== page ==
Sudan: Next round of talks to focus on disputed areas, says government

NAIROBI, 10 February (IRIN) - Peace talks between the Sudanese government and the Sudan People's Liberation Movement/Army (SPLM/A), due to resume on 1 March, will focus on the three disputed areas of Southern Blue Nile, the Nuba Mountains (Southern Kordofan State) and Abyei (further south in Southern Kordofan), according to Muhammad Dirdeiry, the spokesman at the Sudanese embassy in the Kenyan capital, Nairobi.
"This is the first time to meet on the three areas," he told IRIN on Monday, adding that the talks would take place outside the Inter-Governmental Authority on Development negotiation process, which would resume on 16 March.

The SPLM/A spokesman, Samson Kwaje, told IRIN he had not yet been informed by the mediators of either the date or the subject matter of the talks.

The disputed areas are key to an overall peace deal in Sudan. The government insists that because they are geographically located in the north (according to the 1956 colonial boundaries), they will not have the option of self-determination.

In November 2002, however, the Nuba people held a convention in which they affirmed their wish to remain within SPLM/A-administered territory, and the people of Southern Blue Nile followed suit in December. The people of Abyei have not held a convention, but are also reported to favour remaining within SPLM/A territory, thereby to ensure their right to opt for self-determination.

The third round of peace talks, which ended on 5 February, saw "some progress" made on the issues of wealth and power-sharing, Kwaje told IRIN. "More progress was made compared with the previous round of talks in November 2002," he said.

A memorandum of understanding (MOU), signed by both sides on 6 February, stated that "complete agreement" had been reached on some issues, including the constitutional review process, the independent and national institutions to be established, and the undertaking of a national referendum before elections in six years' time.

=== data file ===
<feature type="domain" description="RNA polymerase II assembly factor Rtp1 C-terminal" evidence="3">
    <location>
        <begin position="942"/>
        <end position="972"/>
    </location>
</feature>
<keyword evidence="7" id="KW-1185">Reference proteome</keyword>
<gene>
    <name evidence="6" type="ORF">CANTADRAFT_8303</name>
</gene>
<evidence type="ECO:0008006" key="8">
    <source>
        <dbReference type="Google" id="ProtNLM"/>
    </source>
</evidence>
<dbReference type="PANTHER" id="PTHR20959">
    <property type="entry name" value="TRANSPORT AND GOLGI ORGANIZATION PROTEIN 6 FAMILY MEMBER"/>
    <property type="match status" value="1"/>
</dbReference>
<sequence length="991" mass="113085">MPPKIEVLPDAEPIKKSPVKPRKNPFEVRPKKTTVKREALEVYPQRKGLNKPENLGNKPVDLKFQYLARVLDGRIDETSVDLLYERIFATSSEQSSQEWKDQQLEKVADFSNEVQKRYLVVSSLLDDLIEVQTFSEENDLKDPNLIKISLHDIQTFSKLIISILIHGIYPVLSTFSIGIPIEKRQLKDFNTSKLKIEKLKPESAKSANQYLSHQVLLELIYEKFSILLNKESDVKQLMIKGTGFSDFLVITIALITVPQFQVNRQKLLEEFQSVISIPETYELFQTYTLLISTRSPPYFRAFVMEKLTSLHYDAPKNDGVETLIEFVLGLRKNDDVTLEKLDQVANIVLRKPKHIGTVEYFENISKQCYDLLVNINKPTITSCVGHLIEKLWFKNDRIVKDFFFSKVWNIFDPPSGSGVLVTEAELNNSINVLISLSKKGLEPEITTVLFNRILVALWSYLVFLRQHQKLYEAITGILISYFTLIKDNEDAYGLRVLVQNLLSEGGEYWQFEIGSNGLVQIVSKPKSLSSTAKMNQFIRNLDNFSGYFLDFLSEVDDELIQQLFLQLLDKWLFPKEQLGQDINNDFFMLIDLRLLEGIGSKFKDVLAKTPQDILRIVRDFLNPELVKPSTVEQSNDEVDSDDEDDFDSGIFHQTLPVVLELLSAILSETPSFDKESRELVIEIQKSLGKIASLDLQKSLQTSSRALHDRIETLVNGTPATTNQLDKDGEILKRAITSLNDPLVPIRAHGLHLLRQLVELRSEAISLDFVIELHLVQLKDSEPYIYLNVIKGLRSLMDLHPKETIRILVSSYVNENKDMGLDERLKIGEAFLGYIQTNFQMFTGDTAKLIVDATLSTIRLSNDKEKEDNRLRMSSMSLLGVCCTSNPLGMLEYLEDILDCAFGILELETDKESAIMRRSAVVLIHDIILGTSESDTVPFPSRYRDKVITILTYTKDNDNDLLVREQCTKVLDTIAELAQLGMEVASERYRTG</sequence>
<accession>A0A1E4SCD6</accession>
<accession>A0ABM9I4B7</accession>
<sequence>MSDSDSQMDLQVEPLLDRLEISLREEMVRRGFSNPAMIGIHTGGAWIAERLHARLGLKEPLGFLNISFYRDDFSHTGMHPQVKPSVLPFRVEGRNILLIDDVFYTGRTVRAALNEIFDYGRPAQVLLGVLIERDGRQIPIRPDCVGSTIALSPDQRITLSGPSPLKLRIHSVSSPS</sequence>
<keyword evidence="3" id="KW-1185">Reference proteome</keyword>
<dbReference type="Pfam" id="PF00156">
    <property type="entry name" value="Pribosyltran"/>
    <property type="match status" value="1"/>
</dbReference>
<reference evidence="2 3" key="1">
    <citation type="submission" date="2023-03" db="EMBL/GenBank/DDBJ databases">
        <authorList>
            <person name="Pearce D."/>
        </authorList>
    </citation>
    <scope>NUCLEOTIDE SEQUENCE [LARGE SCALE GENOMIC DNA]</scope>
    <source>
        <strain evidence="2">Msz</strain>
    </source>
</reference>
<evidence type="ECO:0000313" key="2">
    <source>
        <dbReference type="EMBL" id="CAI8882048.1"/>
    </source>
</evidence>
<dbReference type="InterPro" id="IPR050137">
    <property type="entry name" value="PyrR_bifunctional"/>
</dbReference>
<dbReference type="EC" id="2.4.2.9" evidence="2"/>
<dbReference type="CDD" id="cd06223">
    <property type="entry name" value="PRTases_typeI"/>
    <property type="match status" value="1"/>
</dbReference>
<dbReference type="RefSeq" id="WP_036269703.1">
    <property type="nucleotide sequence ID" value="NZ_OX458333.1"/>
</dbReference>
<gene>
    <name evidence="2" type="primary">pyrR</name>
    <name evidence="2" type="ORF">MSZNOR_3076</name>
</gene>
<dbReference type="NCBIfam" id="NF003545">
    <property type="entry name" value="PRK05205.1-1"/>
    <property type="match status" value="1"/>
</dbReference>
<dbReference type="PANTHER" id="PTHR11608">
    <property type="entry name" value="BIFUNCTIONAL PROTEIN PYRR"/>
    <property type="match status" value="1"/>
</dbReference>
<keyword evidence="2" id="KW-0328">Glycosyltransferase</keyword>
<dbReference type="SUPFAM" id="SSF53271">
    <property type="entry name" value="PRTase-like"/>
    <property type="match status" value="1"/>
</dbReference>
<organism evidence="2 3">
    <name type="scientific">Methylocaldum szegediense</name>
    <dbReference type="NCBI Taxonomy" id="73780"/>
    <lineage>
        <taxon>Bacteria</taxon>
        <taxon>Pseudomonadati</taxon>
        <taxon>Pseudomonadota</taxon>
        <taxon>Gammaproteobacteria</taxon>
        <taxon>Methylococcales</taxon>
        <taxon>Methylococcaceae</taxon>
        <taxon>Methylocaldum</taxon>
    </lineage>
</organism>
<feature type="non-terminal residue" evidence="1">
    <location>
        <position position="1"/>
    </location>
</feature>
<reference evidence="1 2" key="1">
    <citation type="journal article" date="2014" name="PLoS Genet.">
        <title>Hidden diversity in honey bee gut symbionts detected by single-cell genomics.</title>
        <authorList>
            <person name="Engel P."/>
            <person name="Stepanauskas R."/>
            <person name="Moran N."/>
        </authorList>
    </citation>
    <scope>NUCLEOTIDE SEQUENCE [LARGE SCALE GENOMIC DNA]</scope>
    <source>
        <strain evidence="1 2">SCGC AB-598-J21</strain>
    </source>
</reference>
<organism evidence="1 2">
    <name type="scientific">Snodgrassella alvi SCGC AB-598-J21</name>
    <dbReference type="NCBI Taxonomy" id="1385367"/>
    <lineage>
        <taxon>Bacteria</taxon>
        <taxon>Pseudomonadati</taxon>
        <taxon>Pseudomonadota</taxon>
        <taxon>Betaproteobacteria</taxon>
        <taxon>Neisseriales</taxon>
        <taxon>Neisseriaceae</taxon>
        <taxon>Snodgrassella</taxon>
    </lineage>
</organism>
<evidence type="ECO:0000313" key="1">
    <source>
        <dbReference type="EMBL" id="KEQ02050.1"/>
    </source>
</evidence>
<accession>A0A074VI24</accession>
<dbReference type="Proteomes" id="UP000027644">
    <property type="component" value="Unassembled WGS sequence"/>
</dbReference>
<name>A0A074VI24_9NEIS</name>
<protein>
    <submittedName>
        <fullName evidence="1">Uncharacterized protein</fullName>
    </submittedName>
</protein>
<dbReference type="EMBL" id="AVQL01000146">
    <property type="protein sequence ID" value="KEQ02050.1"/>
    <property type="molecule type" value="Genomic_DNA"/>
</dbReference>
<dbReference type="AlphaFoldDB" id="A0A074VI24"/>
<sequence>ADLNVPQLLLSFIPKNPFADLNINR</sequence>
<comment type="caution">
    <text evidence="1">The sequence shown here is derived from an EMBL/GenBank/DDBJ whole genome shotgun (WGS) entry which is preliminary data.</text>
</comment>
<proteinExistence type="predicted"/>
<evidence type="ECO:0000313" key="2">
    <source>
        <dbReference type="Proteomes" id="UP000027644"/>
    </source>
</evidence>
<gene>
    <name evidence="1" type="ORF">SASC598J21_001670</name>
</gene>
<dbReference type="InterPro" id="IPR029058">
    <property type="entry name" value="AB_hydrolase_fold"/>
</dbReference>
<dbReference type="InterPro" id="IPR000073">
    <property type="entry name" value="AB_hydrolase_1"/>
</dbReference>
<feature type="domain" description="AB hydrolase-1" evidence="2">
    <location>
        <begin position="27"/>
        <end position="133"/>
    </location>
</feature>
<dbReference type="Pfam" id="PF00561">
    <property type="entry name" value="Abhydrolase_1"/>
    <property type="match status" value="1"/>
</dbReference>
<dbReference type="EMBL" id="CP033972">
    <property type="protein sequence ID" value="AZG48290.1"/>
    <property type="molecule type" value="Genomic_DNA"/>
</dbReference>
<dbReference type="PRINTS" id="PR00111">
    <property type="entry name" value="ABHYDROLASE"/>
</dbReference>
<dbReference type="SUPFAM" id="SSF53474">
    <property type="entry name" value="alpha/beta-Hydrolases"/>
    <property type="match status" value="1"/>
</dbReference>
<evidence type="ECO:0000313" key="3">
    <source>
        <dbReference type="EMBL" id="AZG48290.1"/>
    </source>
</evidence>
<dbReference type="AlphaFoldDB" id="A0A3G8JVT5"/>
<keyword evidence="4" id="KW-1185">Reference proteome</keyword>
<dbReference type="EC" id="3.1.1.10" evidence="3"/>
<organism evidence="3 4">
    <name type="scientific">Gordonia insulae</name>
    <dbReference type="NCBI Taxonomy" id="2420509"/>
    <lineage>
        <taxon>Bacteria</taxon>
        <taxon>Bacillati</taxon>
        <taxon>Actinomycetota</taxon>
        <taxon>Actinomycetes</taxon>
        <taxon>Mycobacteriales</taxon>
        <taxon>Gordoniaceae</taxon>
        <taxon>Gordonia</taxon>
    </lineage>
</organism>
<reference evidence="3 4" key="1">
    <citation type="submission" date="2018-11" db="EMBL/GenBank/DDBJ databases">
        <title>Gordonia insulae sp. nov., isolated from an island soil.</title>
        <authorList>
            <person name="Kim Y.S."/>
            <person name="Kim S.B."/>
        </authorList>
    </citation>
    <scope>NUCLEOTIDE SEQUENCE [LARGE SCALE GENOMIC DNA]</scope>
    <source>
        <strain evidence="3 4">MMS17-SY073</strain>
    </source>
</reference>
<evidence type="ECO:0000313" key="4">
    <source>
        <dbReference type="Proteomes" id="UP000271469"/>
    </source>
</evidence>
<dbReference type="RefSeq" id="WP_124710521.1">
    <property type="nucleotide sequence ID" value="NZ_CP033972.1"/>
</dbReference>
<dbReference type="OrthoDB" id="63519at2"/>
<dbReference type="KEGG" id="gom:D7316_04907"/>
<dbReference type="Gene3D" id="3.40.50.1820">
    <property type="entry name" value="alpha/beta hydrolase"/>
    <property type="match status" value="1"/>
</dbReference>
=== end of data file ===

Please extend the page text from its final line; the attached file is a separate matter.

There had been "significant, but not comprehensive" agreement on the structure of the legislature, the executive, the judiciary, the government of national unity and the government and institutions at sub-national levels, the MOU stated.

Significant progress had also been made on wealth-sharing issues, including monetary and banking issues, and the establishment of a petroleum commission to divide up the oil wealth. Representatives from the World Bank and the IMF had proposed the text of the agreement, the statement said.

The fourth round of talks is expected to fine-tune the details on power and wealth sharing, including the powers of the presidency, and the make-up of the national assembly and civil service.

The forthcoming talks will be building on the Machakos Protocol - an interim accord signed in Kenya in July 2002. Under that agreement, the people of southern Sudan will be allowed to vote on whether or not to secede from the north after a six-year interim period, during which both north and south will be under the control of a national unity government.


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